Tech unemployment stays down, and demand for consultants soars

More signs of growing worker confidence: Increase in rejected job offers and in employees quitting their jobs

Unemployment for technology professionals remains low, with tech consultants particularly in demand, according to jobs site's Tech Trends report for the second quarter of this year.

The unemployment rate for technology professionals increased slightly in the second quarter of this year, going from 2.7 percent last quarter to 3 percent, but it's still better than the same quarter a year ago, when it was 3.6 percent. The rate tends to bounce around and is not seasonally adjusted for technology professionals, so comparing this year's second quarter to the second quarter of 2013 is more meaningful, Dice representative Rachel Ceccarelli said.

Dice observed considerable growth in technology consulting, with the creation of 27,500 new positions.  "For the first half of the year, we've seen 42,300 jobs created in tech consulting, eclipsing last year by 4,800 positions. The tech industry has already shown tremendous momentum since the recession, and it appears that steady drumbeat is continuing into 2014," said Dice President Shravan Goli in the report.

During the first two months of the quarter, 481,000 employees in the professional and business services space quit their jobs, surpassing last year's number of 416,500 during the same time period. More job offers are being rejected as well; both trends are signs of increased confidence in professionals.

On the downside, 425,000 professionals were laid off in April and May on average, exceeding last year's 407,500 registered layoffs during the same time period. However, 79 percent of hiring managers focused on technology professionals say layoffs are unlikely in the next six months.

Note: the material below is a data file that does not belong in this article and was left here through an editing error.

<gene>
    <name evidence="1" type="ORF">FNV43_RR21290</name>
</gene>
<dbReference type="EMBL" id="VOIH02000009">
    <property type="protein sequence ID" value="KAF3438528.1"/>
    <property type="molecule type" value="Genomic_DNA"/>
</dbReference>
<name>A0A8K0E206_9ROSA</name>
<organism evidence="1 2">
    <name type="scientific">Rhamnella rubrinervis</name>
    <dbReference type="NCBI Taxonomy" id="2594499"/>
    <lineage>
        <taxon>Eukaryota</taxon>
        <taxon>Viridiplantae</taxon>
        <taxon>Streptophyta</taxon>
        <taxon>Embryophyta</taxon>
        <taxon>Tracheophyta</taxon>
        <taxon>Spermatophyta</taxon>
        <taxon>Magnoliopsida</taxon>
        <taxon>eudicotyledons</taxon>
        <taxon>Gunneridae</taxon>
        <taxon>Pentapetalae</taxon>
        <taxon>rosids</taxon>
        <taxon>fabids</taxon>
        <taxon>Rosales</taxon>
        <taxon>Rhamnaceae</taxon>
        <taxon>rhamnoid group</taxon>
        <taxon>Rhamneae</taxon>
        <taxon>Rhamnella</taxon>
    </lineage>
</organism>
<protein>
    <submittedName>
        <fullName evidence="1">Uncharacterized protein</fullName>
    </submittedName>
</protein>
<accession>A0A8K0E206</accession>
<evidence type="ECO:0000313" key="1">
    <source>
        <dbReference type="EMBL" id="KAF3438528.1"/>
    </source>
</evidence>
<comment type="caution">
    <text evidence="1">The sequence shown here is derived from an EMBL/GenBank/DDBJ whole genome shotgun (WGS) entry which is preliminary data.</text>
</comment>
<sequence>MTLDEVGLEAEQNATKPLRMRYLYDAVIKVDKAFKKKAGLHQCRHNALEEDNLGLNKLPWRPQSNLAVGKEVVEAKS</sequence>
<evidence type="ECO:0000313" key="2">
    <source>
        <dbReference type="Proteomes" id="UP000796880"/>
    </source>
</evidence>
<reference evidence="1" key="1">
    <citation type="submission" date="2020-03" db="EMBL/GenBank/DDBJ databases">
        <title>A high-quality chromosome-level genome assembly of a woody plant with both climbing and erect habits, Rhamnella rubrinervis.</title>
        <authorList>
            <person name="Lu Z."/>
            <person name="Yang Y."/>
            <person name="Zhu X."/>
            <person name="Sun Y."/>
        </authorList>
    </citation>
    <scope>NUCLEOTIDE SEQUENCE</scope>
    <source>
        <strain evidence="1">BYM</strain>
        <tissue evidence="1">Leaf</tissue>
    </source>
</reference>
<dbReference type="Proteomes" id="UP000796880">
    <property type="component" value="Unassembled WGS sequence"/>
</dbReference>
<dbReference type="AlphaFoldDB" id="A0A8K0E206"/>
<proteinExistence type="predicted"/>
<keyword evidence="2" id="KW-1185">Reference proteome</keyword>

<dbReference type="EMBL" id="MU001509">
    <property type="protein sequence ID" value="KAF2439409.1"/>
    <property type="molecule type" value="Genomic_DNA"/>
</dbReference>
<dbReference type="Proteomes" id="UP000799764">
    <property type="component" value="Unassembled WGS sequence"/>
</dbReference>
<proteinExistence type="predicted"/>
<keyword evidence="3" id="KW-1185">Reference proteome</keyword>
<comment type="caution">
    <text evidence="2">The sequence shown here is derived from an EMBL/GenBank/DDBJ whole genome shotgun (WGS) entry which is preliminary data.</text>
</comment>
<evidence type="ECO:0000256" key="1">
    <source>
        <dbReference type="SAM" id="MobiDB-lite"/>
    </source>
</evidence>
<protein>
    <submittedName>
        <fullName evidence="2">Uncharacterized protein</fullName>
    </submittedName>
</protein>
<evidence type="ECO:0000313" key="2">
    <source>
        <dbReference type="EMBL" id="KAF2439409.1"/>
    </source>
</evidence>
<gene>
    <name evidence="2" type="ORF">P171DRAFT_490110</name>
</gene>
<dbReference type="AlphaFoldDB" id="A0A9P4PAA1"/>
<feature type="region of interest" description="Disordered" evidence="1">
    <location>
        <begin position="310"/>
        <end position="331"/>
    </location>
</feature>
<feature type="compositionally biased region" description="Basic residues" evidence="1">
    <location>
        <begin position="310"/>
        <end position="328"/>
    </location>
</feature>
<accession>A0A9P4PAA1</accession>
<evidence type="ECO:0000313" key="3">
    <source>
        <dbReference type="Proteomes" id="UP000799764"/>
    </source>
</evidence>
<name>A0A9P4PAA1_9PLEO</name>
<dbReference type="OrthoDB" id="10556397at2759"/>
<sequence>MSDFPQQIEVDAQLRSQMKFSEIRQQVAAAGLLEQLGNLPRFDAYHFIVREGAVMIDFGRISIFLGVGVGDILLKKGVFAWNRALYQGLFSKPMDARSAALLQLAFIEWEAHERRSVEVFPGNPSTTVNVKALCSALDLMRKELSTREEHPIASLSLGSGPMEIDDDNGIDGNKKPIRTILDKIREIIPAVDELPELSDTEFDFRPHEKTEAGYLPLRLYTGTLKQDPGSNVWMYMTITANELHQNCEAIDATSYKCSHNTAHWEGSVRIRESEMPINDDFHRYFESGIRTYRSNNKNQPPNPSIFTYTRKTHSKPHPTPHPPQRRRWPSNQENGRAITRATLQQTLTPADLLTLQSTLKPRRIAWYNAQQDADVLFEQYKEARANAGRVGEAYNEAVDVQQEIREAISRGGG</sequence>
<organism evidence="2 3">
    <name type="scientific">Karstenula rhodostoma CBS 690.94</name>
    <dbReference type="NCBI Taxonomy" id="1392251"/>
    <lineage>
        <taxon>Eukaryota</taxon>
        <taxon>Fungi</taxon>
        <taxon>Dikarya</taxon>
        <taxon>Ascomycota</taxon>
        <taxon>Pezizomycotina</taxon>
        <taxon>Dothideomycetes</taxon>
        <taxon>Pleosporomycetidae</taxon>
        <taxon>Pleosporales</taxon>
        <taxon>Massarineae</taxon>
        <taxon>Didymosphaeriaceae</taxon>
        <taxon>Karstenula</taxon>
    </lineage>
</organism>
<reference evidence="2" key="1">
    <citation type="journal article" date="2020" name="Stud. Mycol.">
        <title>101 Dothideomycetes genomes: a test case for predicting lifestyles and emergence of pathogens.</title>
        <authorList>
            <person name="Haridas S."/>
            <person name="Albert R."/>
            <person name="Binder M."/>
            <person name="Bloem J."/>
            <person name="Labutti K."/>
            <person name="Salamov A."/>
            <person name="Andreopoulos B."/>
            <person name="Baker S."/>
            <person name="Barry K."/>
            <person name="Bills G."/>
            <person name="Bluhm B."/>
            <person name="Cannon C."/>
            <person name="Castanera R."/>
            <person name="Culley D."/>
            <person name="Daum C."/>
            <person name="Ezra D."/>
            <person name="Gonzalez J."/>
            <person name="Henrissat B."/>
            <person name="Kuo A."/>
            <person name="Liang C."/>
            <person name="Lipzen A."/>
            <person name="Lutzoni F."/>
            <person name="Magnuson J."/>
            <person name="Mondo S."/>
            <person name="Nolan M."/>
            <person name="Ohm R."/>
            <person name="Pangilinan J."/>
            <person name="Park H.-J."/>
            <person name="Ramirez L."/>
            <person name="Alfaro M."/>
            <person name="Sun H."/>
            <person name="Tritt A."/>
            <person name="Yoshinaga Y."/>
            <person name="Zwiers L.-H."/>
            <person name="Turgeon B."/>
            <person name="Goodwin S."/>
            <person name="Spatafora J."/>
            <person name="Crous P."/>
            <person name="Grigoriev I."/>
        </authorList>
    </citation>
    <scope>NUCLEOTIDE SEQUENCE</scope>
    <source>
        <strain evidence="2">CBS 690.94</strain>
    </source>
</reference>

For Web developers, the unemployment rate in the second quarter was 5.8 percent, but for software developers, the rate was 2.3 percent. Programmers, who Dice sees as persons who write code based on designs from software developers and engineers, had a rate of 2.7 percent.

The unemployment rate for computer systems analysts was 4.9 percent, while it was 2.9 percent for computer support specialists and 2.5 percent for network and systems administrators. Network architects had a microscopic unemployment rate of 1.1 percent, with database administrators (1.2 percent) and computer and information systems managers (1.6 percent) rating slightly higher. bases its report on its analysis of Bureau of Labor Statistics data and relies on official BLS job descriptions.

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